Music Reviews – One Heart, Professional Vocalist

Originally posted 2008-08-11 20:23:37. Republished by Blog Post Promoter

By Chris Moore:

One of the key criteria in judging a solo act is in the singer’s range and catalog of material. From the sounds of his seven track sampler, professional vocalist Andi Dawson, also known as One Heart, has managed to not only select a wide range of rock and pop numbers for his repertoire, but also to master the subtleties of each of his diverse tracks.

From the first vocal notes of “Smooth,” the singer’s attention to detail is clearly evidenced by the vocal effect that is strikingly similar to the one used famously by Rob Thomas, who helped score a number one hit on the Billboard Hot 100 for Santana at the turn of the millennium. And yet, a few tracks later, One Heart has slowed down and, going back to the seventies, taken on the smooth tones of Eric Clapton’s “Wonderful Tonight.” Gone is the bravado necessary for a rocker like “Smooth.” Instead, he delivers a vocal true to Clapton’s original, complete with subtleties in inflection and overall delivery.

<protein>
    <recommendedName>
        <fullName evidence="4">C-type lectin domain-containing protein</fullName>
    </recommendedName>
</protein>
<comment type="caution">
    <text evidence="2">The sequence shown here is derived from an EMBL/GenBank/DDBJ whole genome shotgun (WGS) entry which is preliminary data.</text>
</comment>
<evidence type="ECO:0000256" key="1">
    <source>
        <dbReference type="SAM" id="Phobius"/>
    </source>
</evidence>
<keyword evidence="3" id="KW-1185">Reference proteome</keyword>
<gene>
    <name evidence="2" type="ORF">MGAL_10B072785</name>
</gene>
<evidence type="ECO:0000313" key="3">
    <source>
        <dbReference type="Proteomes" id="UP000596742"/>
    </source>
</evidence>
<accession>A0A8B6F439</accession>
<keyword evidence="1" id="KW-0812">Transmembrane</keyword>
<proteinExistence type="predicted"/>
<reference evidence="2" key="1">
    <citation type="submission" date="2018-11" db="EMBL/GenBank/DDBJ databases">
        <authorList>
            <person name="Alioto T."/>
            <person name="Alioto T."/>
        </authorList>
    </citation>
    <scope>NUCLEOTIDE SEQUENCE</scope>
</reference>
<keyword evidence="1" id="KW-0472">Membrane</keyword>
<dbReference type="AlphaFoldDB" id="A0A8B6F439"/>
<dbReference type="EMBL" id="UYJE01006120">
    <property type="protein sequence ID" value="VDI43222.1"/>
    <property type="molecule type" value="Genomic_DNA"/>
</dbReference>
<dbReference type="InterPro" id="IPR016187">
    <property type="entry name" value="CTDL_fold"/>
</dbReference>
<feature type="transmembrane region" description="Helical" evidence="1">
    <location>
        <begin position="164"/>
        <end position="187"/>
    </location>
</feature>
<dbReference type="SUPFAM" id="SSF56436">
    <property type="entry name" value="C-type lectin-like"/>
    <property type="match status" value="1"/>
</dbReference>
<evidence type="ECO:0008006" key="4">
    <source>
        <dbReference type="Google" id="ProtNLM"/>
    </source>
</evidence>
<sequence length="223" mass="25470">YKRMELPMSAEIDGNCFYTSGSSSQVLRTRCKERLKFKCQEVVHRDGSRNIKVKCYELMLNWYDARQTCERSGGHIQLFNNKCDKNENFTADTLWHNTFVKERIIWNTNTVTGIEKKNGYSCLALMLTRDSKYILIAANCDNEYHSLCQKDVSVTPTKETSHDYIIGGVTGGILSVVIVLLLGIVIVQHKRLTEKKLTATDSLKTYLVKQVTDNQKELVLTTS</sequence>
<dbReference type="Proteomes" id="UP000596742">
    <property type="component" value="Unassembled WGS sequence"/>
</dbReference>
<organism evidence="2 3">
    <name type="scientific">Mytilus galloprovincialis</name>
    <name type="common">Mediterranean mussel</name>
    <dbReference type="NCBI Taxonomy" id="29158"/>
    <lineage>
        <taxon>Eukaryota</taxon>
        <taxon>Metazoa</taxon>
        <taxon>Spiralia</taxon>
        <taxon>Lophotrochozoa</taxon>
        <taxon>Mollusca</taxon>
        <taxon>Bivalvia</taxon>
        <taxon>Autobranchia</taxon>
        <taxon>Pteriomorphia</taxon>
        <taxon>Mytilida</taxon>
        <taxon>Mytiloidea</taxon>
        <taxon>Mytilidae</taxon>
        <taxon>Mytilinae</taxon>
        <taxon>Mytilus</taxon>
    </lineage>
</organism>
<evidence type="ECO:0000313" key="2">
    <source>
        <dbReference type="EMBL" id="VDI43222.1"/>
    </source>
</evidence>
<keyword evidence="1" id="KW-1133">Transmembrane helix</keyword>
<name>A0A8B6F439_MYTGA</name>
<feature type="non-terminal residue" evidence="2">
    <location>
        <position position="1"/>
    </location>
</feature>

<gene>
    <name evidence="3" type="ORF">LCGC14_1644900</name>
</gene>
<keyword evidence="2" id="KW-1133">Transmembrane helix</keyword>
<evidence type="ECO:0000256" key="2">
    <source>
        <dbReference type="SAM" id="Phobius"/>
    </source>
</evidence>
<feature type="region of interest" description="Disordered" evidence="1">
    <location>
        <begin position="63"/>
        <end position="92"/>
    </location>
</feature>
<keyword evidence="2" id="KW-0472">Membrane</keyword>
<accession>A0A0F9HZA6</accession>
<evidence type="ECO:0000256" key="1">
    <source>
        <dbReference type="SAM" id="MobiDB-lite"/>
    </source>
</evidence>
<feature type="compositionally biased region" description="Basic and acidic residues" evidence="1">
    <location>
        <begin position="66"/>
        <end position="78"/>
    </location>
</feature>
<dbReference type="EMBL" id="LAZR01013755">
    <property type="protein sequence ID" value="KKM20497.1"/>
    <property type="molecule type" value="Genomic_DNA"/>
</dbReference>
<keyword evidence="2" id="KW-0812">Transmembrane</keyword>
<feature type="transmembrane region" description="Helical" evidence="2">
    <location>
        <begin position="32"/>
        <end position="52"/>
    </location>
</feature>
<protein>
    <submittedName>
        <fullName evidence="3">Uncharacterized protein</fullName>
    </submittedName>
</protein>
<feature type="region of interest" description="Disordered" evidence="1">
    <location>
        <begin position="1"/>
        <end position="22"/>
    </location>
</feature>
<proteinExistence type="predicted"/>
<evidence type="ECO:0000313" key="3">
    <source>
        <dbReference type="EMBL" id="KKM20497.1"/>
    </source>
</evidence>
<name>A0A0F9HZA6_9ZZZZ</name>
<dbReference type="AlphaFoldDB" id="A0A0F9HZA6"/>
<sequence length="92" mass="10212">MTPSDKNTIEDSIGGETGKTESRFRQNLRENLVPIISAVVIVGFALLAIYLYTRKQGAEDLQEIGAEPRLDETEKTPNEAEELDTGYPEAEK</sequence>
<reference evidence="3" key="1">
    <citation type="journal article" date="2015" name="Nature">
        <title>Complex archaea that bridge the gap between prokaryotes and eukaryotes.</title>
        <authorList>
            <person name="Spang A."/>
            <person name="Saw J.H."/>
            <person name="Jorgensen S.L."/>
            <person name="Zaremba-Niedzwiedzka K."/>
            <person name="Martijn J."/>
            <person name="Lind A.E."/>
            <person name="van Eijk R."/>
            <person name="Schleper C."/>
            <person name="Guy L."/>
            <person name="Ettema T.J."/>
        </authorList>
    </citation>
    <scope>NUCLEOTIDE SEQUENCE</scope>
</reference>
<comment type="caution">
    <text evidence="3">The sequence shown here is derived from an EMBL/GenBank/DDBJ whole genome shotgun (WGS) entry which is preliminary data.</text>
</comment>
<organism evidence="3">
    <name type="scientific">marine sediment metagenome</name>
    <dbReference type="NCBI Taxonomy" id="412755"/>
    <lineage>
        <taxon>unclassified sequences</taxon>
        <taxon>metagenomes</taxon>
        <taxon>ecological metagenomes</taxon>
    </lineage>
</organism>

Suitably, his voice drops an octave for the early sixties Del Shannon hit “Runaway.” His timing is impeccable on One Heart’s version of “Brown-Eyed Girl.” And One Heart has left no decade of rock music unexplored, faithfully translating Queen’s early nineties hit “The Show Must Go On,” Bryan Adams’ eighties hit “The Summer of ’69,” and a mix of fifties tracks in “The One Heart Rock & Roll Medley.”

The medley, the seventh and final track, fades with a take on “Rock Around the Clock,” originally by Bill Haley & His Comets. It is quite fitting for the set to end with the oldest songs presented, and yet with a number that is every bit as upbeat as their opening track.